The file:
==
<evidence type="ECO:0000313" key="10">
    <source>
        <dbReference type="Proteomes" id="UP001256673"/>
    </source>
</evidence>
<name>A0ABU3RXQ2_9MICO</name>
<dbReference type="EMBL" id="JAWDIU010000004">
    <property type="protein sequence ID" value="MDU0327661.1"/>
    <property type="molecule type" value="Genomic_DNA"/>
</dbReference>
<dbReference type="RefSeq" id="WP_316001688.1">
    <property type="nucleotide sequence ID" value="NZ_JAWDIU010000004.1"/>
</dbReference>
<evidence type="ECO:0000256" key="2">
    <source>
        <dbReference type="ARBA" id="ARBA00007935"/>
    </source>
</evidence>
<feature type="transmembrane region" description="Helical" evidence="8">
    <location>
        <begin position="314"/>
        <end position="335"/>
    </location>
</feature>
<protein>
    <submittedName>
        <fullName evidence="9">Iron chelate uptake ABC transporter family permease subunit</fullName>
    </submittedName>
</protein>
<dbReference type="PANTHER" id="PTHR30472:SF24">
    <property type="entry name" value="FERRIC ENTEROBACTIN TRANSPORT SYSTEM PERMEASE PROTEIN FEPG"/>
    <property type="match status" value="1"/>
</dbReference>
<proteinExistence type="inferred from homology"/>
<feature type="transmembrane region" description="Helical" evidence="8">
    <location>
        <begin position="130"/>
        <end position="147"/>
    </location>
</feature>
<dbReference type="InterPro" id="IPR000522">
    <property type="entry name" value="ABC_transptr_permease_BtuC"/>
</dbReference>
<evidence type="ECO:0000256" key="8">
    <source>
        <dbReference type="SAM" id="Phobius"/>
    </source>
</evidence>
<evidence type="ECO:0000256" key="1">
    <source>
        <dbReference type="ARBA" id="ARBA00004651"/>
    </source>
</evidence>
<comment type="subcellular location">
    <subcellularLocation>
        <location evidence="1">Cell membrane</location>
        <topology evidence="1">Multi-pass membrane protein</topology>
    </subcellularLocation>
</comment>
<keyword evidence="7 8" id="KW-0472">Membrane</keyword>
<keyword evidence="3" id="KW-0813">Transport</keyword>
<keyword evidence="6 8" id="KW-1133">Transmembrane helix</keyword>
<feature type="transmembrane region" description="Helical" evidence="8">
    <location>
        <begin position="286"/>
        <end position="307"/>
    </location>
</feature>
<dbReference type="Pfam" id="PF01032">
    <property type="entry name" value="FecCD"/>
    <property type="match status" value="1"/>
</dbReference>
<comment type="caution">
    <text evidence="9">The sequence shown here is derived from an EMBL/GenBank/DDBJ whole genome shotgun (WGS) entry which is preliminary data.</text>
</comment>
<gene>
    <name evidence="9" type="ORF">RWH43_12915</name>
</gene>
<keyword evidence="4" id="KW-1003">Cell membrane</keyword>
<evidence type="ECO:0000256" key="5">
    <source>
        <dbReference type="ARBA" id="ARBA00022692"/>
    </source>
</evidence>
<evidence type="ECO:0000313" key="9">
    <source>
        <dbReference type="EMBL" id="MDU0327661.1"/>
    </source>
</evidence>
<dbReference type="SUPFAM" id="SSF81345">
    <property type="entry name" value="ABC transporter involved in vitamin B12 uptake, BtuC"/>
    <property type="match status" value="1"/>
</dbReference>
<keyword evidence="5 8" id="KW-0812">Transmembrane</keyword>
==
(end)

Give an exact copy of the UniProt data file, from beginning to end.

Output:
<evidence type="ECO:0000313" key="10">
    <source>
        <dbReference type="Proteomes" id="UP001256673"/>
    </source>
</evidence>
<name>A0ABU3RXQ2_9MICO</name>
<dbReference type="EMBL" id="JAWDIU010000004">
    <property type="protein sequence ID" value="MDU0327661.1"/>
    <property type="molecule type" value="Genomic_DNA"/>
</dbReference>
<dbReference type="RefSeq" id="WP_316001688.1">
    <property type="nucleotide sequence ID" value="NZ_JAWDIU010000004.1"/>
</dbReference>
<evidence type="ECO:0000256" key="2">
    <source>
        <dbReference type="ARBA" id="ARBA00007935"/>
    </source>
</evidence>
<feature type="transmembrane region" description="Helical" evidence="8">
    <location>
        <begin position="314"/>
        <end position="335"/>
    </location>
</feature>
<protein>
    <submittedName>
        <fullName evidence="9">Iron chelate uptake ABC transporter family permease subunit</fullName>
    </submittedName>
</protein>
<dbReference type="PANTHER" id="PTHR30472:SF24">
    <property type="entry name" value="FERRIC ENTEROBACTIN TRANSPORT SYSTEM PERMEASE PROTEIN FEPG"/>
    <property type="match status" value="1"/>
</dbReference>
<proteinExistence type="inferred from homology"/>
<feature type="transmembrane region" description="Helical" evidence="8">
    <location>
        <begin position="130"/>
        <end position="147"/>
    </location>
</feature>
<dbReference type="InterPro" id="IPR000522">
    <property type="entry name" value="ABC_transptr_permease_BtuC"/>
</dbReference>
<evidence type="ECO:0000256" key="8">
    <source>
        <dbReference type="SAM" id="Phobius"/>
    </source>
</evidence>
<evidence type="ECO:0000256" key="1">
    <source>
        <dbReference type="ARBA" id="ARBA00004651"/>
    </source>
</evidence>
<comment type="subcellular location">
    <subcellularLocation>
        <location evidence="1">Cell membrane</location>
        <topology evidence="1">Multi-pass membrane protein</topology>
    </subcellularLocation>
</comment>
<keyword evidence="7 8" id="KW-0472">Membrane</keyword>
<keyword evidence="3" id="KW-0813">Transport</keyword>
<keyword evidence="6 8" id="KW-1133">Transmembrane helix</keyword>
<feature type="transmembrane region" description="Helical" evidence="8">
    <location>
        <begin position="286"/>
        <end position="307"/>
    </location>
</feature>
<dbReference type="Pfam" id="PF01032">
    <property type="entry name" value="FecCD"/>
    <property type="match status" value="1"/>
</dbReference>
<comment type="caution">
    <text evidence="9">The sequence shown here is derived from an EMBL/GenBank/DDBJ whole genome shotgun (WGS) entry which is preliminary data.</text>
</comment>
<gene>
    <name evidence="9" type="ORF">RWH43_12915</name>
</gene>
<keyword evidence="4" id="KW-1003">Cell membrane</keyword>
<evidence type="ECO:0000256" key="5">
    <source>
        <dbReference type="ARBA" id="ARBA00022692"/>
    </source>
</evidence>
<evidence type="ECO:0000313" key="9">
    <source>
        <dbReference type="EMBL" id="MDU0327661.1"/>
    </source>
</evidence>
<dbReference type="SUPFAM" id="SSF81345">
    <property type="entry name" value="ABC transporter involved in vitamin B12 uptake, BtuC"/>
    <property type="match status" value="1"/>
</dbReference>
<keyword evidence="5 8" id="KW-0812">Transmembrane</keyword>